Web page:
"A title turns 20," a special section looking back at Kansas University's march to the 1988 basketball national title.
Kevin Pritchard is convinced one of his teammates will join him atop an NBA franchise's front office.
That would make three players or staffers from Kansas University's 1988 NCAA championship team to ascend to the top rung of an NBA team's executive ladder.
"Milt (Newton) will be an NBA GM, no doubt about it," said Pritchard, general manager for the Portland Trail Blazers. "He will be a great GM."
And then, he said with a laugh, "we'll be taking over 10 percent of the league."
Newton, vice president of player personnel for the Washington Wizards, is working to join Pritchard and one of their former assistant coaches - R.C. Buford, longtime general manager for the San Antonio Spurs - in an executive suite for one of the league's 30 teams.
Newton, 42, essentially works as an assistant general manager in Washington, overseeing scouting operations and helping with salary-cap issues and trade proposals.
"Actually, I came pretty close - but close only counts in horseshoes - for the Cleveland general manager job, back about three years ago," Newton said. "And so, obviously, it wasn't the right fit. But everyone who's ambitious aspires to be a general manager, and it's no different with me."
The Wizards, Newton notes proudly, are under the NBA's current salary cap of $55.6 million, and well under the limit of $67.8 million that would trigger luxury-tax payments. He's happy learning from Wizards President Ernie Grunfeld, whose experience spans 28 years as an NBA player - including several seasons with the old Kansas City Kings - broadcaster, coach and executive.
Newton, after a brief professional playing career, started working in an NBA office with the Denver Nuggets, then went to USA Basketball, where he was assistant director of the men's program. He helped establish the NBA's developmental league after working as a scout for the Philadelphia 76ers, under his onetime KU coach, Larry Brown.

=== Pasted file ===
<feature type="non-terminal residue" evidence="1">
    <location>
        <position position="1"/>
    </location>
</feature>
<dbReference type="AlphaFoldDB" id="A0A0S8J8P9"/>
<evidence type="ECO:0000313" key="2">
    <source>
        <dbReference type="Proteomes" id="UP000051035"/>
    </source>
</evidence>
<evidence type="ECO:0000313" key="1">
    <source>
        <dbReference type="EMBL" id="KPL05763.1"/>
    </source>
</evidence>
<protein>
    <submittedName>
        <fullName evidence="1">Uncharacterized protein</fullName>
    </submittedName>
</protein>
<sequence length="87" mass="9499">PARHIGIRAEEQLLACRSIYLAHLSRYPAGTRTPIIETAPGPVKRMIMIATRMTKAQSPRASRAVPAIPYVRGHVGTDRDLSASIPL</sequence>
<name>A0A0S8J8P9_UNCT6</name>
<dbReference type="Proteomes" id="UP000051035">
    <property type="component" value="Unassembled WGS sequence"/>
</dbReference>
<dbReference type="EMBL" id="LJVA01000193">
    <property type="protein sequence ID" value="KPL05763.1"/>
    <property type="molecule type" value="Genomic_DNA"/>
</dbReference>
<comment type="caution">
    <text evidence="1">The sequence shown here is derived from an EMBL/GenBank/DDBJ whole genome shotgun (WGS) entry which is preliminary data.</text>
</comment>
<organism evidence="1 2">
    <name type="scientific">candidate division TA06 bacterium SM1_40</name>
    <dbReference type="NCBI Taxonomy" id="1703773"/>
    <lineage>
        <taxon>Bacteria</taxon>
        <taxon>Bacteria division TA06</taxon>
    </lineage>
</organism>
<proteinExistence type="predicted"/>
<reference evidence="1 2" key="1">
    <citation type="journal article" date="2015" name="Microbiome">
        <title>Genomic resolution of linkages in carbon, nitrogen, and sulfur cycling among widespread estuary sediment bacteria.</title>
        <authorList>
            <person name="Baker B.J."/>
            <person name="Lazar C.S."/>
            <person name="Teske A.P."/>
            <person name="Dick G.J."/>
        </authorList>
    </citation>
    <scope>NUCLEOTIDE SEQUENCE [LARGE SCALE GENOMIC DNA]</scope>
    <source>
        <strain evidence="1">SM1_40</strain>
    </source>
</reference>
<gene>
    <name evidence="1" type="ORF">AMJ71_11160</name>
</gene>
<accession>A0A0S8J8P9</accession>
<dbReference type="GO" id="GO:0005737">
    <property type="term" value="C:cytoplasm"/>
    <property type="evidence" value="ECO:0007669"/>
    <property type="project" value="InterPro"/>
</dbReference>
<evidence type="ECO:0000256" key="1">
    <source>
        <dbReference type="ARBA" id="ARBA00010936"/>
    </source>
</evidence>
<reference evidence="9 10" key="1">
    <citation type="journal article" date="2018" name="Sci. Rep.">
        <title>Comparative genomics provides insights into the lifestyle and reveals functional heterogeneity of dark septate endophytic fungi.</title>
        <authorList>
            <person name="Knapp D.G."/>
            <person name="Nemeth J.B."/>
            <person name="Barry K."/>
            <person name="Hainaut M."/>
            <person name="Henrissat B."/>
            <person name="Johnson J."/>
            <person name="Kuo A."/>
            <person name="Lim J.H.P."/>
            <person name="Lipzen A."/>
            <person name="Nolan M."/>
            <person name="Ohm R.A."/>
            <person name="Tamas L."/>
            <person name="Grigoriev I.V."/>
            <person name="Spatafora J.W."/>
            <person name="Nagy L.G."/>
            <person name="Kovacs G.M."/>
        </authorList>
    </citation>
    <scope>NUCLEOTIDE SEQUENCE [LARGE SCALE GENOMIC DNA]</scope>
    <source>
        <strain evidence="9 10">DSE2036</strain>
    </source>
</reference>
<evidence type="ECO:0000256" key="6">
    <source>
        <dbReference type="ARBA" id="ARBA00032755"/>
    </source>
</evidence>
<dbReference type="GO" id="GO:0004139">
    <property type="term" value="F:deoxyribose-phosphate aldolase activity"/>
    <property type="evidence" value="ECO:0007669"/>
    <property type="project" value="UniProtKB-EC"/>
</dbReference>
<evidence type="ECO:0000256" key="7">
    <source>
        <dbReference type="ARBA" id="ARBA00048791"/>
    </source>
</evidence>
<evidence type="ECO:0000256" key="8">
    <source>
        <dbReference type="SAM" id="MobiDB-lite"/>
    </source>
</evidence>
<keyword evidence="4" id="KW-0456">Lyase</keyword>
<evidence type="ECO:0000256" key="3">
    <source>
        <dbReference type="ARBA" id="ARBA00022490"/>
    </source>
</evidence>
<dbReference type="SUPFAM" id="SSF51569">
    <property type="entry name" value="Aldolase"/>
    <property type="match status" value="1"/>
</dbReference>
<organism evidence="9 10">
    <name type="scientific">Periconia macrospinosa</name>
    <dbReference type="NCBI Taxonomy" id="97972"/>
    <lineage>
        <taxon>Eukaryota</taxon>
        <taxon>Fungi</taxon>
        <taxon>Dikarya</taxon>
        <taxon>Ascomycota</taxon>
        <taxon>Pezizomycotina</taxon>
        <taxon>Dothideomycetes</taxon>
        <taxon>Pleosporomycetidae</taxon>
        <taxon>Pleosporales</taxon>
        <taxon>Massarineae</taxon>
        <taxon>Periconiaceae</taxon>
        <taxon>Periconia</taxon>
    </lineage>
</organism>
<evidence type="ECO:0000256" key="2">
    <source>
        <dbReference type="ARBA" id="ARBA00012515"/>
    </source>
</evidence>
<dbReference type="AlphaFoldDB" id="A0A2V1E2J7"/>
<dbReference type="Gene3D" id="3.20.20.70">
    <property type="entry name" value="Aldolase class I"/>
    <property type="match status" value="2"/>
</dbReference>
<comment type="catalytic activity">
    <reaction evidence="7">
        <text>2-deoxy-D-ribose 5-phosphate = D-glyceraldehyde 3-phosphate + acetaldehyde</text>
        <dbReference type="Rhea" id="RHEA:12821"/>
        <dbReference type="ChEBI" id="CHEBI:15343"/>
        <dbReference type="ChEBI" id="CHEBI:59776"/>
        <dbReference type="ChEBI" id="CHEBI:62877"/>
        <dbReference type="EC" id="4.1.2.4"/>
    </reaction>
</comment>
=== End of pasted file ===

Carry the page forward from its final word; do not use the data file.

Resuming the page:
Turns out Brown coached both Newton and Pritchard, and had Buford on his last KU staff before leaving the college ranks for a return to coaching and personnel jobs in the pros.
Newton counts himself among his college teammates in building successful careers, in part, by leaning on lessons learned, leadership skills enhanced and connections made while playing at a KU.
Twenty years ago, he said, the Jayhawks shared a feeling they would be successful after winning an NCAA title, but they just didn't know it yet.
"It was in the cards," Newton said. "You just didn't turn the card yet. But if the building block is there, then that is something that you're going to lean back on and pull up when the situations present themselves, in whatever business you're in."
Manning or Oden: Who's no. 1 now?
As general manager of the Portland Trail Blazers, Kevin Pritchard had the enviable responsibility of having to choose between two can't-miss collegians - Greg Oden (Ohio State center) and Kevin Durant (Texas forward) - for the first pick in the NBA Draft.
He took Oden, the latest building block for a team on the rise.
But what if Pritchard had to choose between taking Oden or Pritchard's Kansas University teammate Danny Manning, who went No. 1 in 1988 to the Los Angeles Clippers?
"You know, Danny was the best teammate I ever had, and so it's really comparing apples to oranges," Pritchard said. "Greg is the best pick in that (2007) draft, and I think it's really comparing apples to oranges. But everybody likes to speculate on what would happen."
"It's too hard for me, because it's talking about two generations, two different generations, two different players that hopefully transcended the game."
Translation: Pritchard, like any good general manager, doesn't deal in hypotheticals.
- Mark Fagan